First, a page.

By KYLIE YEATMAN
I know that I’m prone to hyperbole, but I can say with absolute certainty that “Pokémon Detective Pikachu” is the single greatest film in cinematic history.
Okay, maybe not.
Still, sitting in the theater with my $12 ticket in my pocket and a plush Eevee in my arm, I began to ponder the merits of this viewing experience. As a long-time fan of Pokémon, the stress I felt towards the quality of this film far exceeded any stress I felt over taking the SAT. How would I face the internal dread of one of my favorite series being ruined by a film adaptation?
While looking at a film like “Detective Pikachu” through any lens other than that of nostalgia might be difficult, it’s important to keep an objective view while watching the film so it may truly be analyzed for what it actually is: a haunting tale of deception, Eldritch horror and a surprising lack of toilet-related comedy.
The truly haunting film opens with Tim Goodman (Justice Smith), who has learned of the death of his father Harry. While the pain of this horrifying incident lingers closely on our protagonist’s mind, he is encountered by a woman and her Psyduck, a duck-like Pokémon. (The creature quacks ominously throughout the exchange.)
All the more horrifying is the first meeting between Pikachu, voiced by the bizarrely casted Ryan Reynolds, who lives as a detective with amnesia. Through general hijinks and a clear overarching thesis statement surrounding illegal dog fights, a “Black Mirror”-level twist reveals the true whereabouts of his deceased father—something that must be seen to be believed.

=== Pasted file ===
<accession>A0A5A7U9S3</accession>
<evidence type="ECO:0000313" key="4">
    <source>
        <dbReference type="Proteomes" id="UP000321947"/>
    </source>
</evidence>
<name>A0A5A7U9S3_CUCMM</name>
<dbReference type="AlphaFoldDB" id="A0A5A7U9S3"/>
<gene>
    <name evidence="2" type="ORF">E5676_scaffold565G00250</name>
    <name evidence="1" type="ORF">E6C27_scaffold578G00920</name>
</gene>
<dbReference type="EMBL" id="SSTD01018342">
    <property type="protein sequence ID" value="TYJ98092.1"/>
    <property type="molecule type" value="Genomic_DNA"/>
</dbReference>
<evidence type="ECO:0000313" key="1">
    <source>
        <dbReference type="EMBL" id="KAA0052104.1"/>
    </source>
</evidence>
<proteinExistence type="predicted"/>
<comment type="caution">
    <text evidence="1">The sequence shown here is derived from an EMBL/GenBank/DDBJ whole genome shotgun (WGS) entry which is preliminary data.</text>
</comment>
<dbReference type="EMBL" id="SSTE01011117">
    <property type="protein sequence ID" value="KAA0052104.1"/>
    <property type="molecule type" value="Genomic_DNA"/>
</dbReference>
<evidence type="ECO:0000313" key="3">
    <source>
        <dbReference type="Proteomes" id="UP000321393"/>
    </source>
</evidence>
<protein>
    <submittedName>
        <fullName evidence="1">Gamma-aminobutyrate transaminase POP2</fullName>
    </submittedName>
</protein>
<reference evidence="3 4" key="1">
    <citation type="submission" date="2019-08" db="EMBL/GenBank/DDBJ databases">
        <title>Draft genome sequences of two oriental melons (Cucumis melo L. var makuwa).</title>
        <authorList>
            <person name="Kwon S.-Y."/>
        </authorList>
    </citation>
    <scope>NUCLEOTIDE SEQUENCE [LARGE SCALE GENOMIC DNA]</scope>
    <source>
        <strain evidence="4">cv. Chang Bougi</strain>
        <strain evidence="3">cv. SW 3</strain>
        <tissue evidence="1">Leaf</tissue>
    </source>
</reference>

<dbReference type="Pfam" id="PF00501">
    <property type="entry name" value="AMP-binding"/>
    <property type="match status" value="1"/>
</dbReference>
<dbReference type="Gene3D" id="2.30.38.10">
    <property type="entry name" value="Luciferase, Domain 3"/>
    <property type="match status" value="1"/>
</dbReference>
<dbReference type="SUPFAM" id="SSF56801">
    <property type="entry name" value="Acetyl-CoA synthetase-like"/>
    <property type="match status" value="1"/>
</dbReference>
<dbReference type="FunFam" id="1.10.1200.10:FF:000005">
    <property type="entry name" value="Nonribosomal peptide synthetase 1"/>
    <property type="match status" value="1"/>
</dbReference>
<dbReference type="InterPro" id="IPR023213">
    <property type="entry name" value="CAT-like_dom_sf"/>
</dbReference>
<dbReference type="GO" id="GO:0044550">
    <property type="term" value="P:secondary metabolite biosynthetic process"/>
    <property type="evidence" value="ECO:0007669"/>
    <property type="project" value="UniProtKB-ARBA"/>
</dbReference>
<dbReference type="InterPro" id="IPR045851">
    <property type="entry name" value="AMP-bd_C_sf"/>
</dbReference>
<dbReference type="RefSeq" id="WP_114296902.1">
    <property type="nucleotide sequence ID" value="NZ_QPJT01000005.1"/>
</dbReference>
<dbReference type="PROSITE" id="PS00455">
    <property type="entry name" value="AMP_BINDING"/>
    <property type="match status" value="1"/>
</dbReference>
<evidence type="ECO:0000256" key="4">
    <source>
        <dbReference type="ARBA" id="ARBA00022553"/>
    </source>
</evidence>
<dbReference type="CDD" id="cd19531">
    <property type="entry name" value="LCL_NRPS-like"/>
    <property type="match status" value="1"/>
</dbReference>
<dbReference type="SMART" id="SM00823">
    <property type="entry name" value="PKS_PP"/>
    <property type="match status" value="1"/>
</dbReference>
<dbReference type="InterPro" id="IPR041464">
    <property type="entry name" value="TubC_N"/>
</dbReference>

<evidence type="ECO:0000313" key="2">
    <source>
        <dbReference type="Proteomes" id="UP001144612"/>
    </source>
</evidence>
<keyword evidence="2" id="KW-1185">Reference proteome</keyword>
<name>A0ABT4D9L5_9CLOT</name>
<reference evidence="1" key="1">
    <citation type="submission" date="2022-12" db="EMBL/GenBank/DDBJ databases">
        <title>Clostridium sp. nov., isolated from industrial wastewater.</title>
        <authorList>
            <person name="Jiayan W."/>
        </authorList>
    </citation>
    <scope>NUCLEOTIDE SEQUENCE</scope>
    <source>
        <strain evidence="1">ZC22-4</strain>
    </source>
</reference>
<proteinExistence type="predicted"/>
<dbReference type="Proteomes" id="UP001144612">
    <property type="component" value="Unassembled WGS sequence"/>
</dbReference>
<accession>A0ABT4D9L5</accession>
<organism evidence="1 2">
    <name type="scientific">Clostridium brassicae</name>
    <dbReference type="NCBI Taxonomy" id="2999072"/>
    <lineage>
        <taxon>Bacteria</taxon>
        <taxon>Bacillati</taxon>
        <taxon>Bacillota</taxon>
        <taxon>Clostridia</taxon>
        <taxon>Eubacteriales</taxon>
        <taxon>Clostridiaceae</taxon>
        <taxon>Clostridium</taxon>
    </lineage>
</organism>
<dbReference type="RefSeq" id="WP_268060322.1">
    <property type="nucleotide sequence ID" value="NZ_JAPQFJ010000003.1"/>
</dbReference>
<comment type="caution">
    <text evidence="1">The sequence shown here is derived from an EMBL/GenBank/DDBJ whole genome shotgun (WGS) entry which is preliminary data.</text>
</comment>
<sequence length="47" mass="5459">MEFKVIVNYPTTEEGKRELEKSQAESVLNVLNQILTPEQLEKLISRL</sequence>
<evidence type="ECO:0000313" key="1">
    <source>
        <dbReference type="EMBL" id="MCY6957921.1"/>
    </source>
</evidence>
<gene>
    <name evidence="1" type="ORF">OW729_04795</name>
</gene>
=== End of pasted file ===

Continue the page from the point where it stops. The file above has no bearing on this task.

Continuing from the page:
On its face, one might not find much substance in “Detective Pikachu.” Sure, the film clearly plays to nostalgia, but the true message behind this haunting piece of media is simply impossible to ignore: the inevitable future of genetic splicing will likely result in 3D renderings of animalistic creatures with Ryan Reynolds’ voice.
I mean, right?
The most blatant example of this in the film is the character of Mr. Mime, a mute creature in the Pokéverse, who takes the form of a shady, humanistic mime who acts out various emotions. Reduced to a performative act for the enjoyment of humans, it’s unknown if Mr. Mime has any true motives, feelings or goals: his whole life is to perform for the enjoyment of humans.
This clear form of abuse cannot be ignored, nor can the complacency of our protagonists—even Pikachu himself, one of two speaking Pokémon in the film—that consistently benefit from unpaid and untrained labor performed by these creatures, whose mental capacity is not only undetermined but also unexplored.
I’m not saying that being Pokémon is tantamount to coerced labor, but there’s no denying that the correlation is there. Knowing this, a new sheen of disturbing implications is rubbed on the world of “Detective Pikachu.”
Nevertheless, if one sets expectations low, the heart of the film is something entertaining, though at times very crude and, in true children’s movie style, extremely heavy-handed with its grand theme regarding society. Pikachu himself, a character beloved to many, doesn’t feel as bastardized as one might have feared from the film’s trailers—so long as you can overcome Ryan Reynolds’ voice.